The largest prospective study of planned home birth with a direct-entry midwife shows that homebirth is as safe as hospital birth for low risk women, yet carries a much lower rate of medical interventions, including Cesarean section.

From the Midwives Alliance of North America, June 26, 2005

Contact: Abby J. Kinne, 1st VP

“Outcomes of planned home births with certified professional midwives: large prospective study in North America.” Kenneth C Johnson, senior epidemiologist, Betty-Anne Daviss, project manager. BMJ 2005;330:1416 (18 June). Published online at

This landmark study is reported in the British Medical Journal, June 2005. Planning a home birth attended by a Certified Professional Midwife (CPM) offers as safe an outcome for low-risk mothers and babies as does hospital birth. This study is the largest yet of its kind. The researchers used prospective data on more than 5400 planned home births in North America attended by Certified Professional Midwives during the year 2000.

Canadian researchers Kenneth Johnson and Betty-Anne Daviss studied over 5,400 low-risk pregnant women planning to birth at home in the United States and Canada in 2000. The researchers analyzed outcomes and medical interventions for planned home births, including transports to hospital care, and compared these results to the outcomes of 3,360,868 low risk hospital births. According to the British Medical Journal press release, they found:

  • 88% of the women birthed at home, with 12% transferring to hospital.
  • Planned home birth carried a rate of 1.7 infant deaths per 1,000 births, a rate “consistent with most North American studies of intended births out of hospital and low risk hospital births.”
  • There were no maternal deaths.
  • Medical intervention rates of planned home births were dramatically lower than of planned hospital births, including: episiotomy rate of 2.1% (33.0% in hospital), cesarean section rate of 3.7% (19.0% in hospital), forceps rate of 1.0% (2.2% in hospital), induction rate of 9.6% (21% in hospital), and electronic fetal monitoring rate of 9.6% (84.3% in hospital).
  • 97% of over 500 participants who were randomly contacted to validate birth outcomes reported that they were extremely or very satisfied with the care they received.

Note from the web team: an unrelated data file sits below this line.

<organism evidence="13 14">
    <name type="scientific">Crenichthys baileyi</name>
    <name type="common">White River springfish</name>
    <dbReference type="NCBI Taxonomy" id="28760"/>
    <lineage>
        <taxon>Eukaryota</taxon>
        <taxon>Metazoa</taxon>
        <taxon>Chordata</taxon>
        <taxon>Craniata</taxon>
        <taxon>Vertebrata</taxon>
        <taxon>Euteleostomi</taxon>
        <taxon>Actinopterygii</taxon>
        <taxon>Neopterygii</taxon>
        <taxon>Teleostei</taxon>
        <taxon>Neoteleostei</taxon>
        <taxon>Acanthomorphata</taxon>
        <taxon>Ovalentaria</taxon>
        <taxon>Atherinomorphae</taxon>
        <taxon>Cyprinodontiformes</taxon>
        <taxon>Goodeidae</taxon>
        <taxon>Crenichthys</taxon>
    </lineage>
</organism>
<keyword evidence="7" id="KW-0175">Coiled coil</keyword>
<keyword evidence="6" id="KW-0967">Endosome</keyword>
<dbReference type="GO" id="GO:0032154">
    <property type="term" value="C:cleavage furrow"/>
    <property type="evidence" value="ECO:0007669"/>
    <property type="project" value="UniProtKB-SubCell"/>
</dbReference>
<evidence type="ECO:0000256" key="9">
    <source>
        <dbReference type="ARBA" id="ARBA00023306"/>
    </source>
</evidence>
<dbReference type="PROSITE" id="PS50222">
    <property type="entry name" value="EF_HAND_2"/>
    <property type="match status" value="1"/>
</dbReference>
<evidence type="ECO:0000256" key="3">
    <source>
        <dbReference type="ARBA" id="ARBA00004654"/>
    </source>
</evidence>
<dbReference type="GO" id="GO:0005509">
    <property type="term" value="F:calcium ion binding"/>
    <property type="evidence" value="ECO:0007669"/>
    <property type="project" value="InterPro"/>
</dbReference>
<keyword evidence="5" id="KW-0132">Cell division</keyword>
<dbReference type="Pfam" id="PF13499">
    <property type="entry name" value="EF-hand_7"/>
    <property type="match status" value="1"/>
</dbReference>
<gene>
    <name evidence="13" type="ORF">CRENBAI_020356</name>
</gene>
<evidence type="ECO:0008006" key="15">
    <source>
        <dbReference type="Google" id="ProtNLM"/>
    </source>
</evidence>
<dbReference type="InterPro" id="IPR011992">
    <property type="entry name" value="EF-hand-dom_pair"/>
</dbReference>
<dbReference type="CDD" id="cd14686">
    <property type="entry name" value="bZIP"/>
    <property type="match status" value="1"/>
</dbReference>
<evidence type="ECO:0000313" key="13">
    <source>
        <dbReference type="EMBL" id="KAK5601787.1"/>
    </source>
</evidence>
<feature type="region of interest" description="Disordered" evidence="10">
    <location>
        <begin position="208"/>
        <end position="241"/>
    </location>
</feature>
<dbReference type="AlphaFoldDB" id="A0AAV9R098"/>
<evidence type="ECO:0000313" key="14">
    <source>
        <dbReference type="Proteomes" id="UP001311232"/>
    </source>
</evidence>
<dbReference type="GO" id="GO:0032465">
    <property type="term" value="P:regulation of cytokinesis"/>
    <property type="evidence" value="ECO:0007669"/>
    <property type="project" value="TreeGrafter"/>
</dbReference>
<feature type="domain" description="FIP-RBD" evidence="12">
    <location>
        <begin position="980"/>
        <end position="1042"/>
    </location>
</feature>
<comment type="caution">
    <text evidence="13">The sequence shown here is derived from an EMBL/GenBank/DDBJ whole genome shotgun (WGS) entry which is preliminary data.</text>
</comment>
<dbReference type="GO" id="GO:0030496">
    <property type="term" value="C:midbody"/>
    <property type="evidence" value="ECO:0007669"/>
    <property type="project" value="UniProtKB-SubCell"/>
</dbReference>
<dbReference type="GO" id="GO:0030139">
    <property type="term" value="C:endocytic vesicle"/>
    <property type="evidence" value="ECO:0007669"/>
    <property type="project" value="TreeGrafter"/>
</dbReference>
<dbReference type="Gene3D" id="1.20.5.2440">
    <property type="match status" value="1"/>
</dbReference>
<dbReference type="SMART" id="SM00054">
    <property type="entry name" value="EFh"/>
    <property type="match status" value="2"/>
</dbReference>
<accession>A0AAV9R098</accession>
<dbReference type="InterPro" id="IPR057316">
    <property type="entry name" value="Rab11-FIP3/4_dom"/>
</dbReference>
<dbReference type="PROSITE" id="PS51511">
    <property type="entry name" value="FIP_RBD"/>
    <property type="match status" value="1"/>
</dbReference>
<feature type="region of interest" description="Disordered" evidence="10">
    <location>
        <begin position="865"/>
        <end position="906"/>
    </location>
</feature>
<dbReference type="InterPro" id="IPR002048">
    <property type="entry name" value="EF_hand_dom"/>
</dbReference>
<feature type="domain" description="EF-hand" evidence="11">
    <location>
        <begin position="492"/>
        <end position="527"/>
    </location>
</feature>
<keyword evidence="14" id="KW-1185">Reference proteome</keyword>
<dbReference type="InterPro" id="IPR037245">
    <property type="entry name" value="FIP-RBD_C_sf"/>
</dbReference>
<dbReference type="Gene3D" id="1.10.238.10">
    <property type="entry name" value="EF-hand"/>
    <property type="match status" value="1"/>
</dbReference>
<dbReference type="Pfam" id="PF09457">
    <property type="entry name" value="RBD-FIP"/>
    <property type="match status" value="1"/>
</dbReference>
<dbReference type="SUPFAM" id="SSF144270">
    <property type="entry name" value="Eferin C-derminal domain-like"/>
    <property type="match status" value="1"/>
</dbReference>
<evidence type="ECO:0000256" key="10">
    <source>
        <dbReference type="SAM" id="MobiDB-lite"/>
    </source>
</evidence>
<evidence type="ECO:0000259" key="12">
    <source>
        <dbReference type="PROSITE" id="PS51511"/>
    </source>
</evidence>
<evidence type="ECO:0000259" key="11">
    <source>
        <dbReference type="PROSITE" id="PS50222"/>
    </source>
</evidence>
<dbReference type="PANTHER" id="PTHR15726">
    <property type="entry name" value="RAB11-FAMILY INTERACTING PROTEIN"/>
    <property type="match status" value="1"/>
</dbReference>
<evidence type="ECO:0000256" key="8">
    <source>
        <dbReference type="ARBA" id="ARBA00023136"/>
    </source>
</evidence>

The Midwives Alliance of North America celebrates the publication of this groundbreaking study demonstrating the safety and satisfaction that are hallmarks of the care provided to North American women birthing at home with midwives. This study is a landmark in many ways, being by far the largest study of its kind to date; by eliminating confounding factors by distinguishing between planned and unplanned birthplace; and because of the study’s prospective nature, which is able to assure accounting for all outcomes. The authors’ finding that Certified Professional Midwives “achieve good outcomes among low risk women without routine use of expensive hospital interventions” challenges the unnecessary proliferation of many interventions performed routinely on women and babies in low-risk hospital births.

This study provides irrefutable evidence in support of the American Public Health Association’s resolution (2001) to increase access to out-of-hospital births attended by direct-entry midwives. This study supports the World Health Organization’s 1996 position: “Midwives are the most appropriate primary healthcare provider to be assigned to the care of normal birth (1996).” This study supports the Coalition for Improving Maternity Services (CIMS) 1996 statement: “Midwives attend the vast majority of births in those industrialized countries with the best perintal outcomes.” And finally, this study supports what midwives have always asserted: that planned home birth with a trained midwife is a safe, high-quality, satisfying, cost-effective choice for healthy women and their babies that results in superior outcomes. The Midwives Alliance of North American (MANA) recommends making midwifery care the gold standard in maternity care in North America.